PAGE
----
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Alexander: USC getting Lincoln Riley is a statement hire – Press-Enterprise


We should have learned by now: Never assume.

As USC’s desultory football season continued, the most interesting part of it seemed to be the Great Trojan Coach Search, and the week-by-week handicap of whose stock was rising or falling. Penn State’s James Franklin, Cincinnati’s Luke Fickell, Iowa State’s Matt Campbell and Baylor’s Dave Aranda were the assumed front-runners, but isn’t it obvious? Athletic director Mike Bohn and his chief lieutenant, Brandon Sosna, weren’t paying attention to the media’s helpful consultation.

They got it right anyway. Massively.

When news broke Sunday afternoon that Oklahoma’s Lincoln Riley would be the choice, it’s safe to say no one saw that coming. But when you consider what USC needs, and what Riley can offer from his five seasons in OU’s high-profile program, it’s a natural fit.

Experience in one of college football’s blueblood programs? Check. Riley is 55-10 in five seasons at Oklahoma, another program in which competing for national championships is a given. He presumably will not be cowed by the expectations of the Trojan faithful.

An acquaintance with the College Football Playoff? Check. Riley’s teams have been there three times, and while they’re 0-3 (losses to Georgia in the ’17 season, Alabama in the ’18 season and eventual national champ LSU in the ’19 season), consider that Pac-12 teams collectively have played in three of the 21 CFP games since the current format began in 2015, and not at all since 2017.

An ability to develop quarterbacks? Check, and check. You have heard of Baker Mayfield and Kyler Murray, I presume. If Jaxson Dart is the real deal, his life is about to get a lot more interesting.

Recruiting chops in SoCal? Check. OU’s verbal commitments for the next two seasons included players from Mater Dei – which Riley had previously mined for talent – and Los Alamitos. If he could get California kids to play in Norman, Okla., imagine what he can do with the Coliseum, the white horse, etc., in his arsenal.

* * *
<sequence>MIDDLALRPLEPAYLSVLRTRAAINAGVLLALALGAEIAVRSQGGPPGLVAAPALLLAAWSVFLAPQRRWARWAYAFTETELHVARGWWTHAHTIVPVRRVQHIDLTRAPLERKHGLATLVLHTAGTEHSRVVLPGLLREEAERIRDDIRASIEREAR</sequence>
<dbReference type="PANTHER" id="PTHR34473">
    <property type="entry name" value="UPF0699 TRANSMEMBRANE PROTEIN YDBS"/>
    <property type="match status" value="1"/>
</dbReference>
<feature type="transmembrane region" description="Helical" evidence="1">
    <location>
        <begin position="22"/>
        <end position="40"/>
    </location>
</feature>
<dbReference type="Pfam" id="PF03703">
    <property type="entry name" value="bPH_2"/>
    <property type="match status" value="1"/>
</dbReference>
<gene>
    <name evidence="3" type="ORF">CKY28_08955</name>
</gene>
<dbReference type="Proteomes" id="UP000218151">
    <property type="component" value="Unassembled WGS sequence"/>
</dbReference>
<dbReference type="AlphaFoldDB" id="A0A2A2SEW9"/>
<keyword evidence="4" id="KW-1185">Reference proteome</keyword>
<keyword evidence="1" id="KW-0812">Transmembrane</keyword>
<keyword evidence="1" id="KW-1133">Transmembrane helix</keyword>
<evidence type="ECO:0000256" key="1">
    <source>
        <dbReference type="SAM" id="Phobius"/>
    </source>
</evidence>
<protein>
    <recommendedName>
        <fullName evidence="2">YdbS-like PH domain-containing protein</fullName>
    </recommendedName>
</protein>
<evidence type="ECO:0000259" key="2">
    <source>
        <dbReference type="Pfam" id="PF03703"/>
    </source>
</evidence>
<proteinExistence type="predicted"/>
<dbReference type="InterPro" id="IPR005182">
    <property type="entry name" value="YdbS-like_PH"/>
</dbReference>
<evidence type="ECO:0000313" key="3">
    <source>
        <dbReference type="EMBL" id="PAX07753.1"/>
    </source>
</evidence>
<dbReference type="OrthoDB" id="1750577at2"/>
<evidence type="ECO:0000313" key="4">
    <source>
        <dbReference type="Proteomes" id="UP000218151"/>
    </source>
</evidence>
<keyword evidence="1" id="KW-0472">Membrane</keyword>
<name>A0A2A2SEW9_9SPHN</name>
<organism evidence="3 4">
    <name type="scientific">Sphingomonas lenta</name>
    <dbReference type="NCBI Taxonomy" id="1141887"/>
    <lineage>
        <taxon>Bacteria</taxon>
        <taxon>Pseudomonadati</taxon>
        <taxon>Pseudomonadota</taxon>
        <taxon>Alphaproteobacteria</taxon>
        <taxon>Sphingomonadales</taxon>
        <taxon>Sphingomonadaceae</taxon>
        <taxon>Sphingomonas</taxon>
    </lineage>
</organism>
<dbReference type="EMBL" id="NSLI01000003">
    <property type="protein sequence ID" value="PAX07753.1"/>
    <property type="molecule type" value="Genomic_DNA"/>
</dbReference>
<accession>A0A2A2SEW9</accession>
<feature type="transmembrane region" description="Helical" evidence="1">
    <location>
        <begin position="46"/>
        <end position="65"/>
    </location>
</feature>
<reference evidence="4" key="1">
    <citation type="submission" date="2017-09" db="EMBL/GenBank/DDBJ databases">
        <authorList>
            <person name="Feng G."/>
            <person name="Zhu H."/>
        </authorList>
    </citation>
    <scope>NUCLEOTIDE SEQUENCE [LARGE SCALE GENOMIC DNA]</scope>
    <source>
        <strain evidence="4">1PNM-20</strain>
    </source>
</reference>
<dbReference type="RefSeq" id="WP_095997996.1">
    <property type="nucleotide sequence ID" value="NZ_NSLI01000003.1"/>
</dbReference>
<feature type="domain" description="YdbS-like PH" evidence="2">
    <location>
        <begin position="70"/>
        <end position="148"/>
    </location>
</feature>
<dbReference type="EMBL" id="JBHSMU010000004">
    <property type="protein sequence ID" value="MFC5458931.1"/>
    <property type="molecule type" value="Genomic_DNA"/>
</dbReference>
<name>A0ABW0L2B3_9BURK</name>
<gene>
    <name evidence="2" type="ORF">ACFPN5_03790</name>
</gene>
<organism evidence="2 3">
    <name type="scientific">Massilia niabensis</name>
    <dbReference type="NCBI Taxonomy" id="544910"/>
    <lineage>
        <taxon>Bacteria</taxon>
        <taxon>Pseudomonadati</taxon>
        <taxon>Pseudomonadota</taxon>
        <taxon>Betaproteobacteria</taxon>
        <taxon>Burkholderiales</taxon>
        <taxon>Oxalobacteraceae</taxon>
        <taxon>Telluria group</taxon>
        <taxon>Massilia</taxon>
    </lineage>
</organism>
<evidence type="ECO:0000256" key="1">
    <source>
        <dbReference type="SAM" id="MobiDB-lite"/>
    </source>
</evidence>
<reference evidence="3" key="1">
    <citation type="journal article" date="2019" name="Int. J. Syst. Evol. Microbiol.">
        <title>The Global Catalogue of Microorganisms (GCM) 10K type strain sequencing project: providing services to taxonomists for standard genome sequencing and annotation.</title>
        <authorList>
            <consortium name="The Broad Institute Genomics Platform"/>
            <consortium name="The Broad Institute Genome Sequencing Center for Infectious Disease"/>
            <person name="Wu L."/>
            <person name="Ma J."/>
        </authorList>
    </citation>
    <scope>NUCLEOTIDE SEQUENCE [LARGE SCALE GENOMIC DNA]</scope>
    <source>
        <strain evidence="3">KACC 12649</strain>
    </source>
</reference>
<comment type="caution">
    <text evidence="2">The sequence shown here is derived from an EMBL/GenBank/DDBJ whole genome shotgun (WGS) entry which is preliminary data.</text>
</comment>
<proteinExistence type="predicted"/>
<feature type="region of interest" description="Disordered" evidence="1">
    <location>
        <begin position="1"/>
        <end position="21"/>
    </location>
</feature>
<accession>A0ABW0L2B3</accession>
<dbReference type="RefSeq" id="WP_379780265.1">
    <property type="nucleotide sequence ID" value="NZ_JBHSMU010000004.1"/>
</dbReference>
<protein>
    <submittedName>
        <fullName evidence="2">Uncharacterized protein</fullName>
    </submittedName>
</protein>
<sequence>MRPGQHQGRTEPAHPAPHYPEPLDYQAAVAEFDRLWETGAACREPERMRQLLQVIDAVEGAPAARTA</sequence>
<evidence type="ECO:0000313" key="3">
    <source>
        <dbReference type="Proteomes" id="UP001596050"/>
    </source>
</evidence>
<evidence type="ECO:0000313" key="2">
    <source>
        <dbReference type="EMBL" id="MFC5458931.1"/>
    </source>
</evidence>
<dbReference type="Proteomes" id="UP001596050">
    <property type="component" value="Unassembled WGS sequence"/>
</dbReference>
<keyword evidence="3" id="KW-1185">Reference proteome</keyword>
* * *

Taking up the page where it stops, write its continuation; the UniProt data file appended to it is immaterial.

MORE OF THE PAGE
Remember in September when we suggested that the Trojans take a stab at Nick Saban just because? Yes, that was partly tongue-in-cheek, because the chance of actually getting Saban out here was maybe one percent. But the more salient point was that Bohn needed to think big, to go after the best coach possible rather than just the best coach available, in order to remind Trojan fans – and donors, and current players, and recruits – that this school has historically had one overriding football ambition and it’s time to get serious about it again.

The best coach available seemed to be where most of the speculation centered as the season continued. It was a collection of coaches who might work out but didn’t represent that big swing.

Franklin had restored stability to Penn State’s program but couldn’t get past Ohio State (or, this year, Michigan) in his Big Ten division. Fickell was having a wonderful season for a Group of Five team but was a Midwest guy with no certainty he’d want to come here anyway. Campbell was the prototype darkhorse candidate, and was 7-5 at Iowa State this year, which might not have done much for his marketability. Aranda had a SoCal background (Redlands High, Cal Lutheran) and will have Baylor playing for the Big 12 title this week against Oklahoma State, but he was in just his second year as a head coach.

(One thing the Great Trojan Coach Search, and its counterparts at LSU and Florida, did accomplish was to create some serious pay raises throughout the industry. Franklin and Fickell got contract extensions and Aranda is about to get one. Michigan State’s Mel Tucker, whose name never even came up in the USC speculation, parlayed two years at East Lansing into a 10-year, $95 million extension.)



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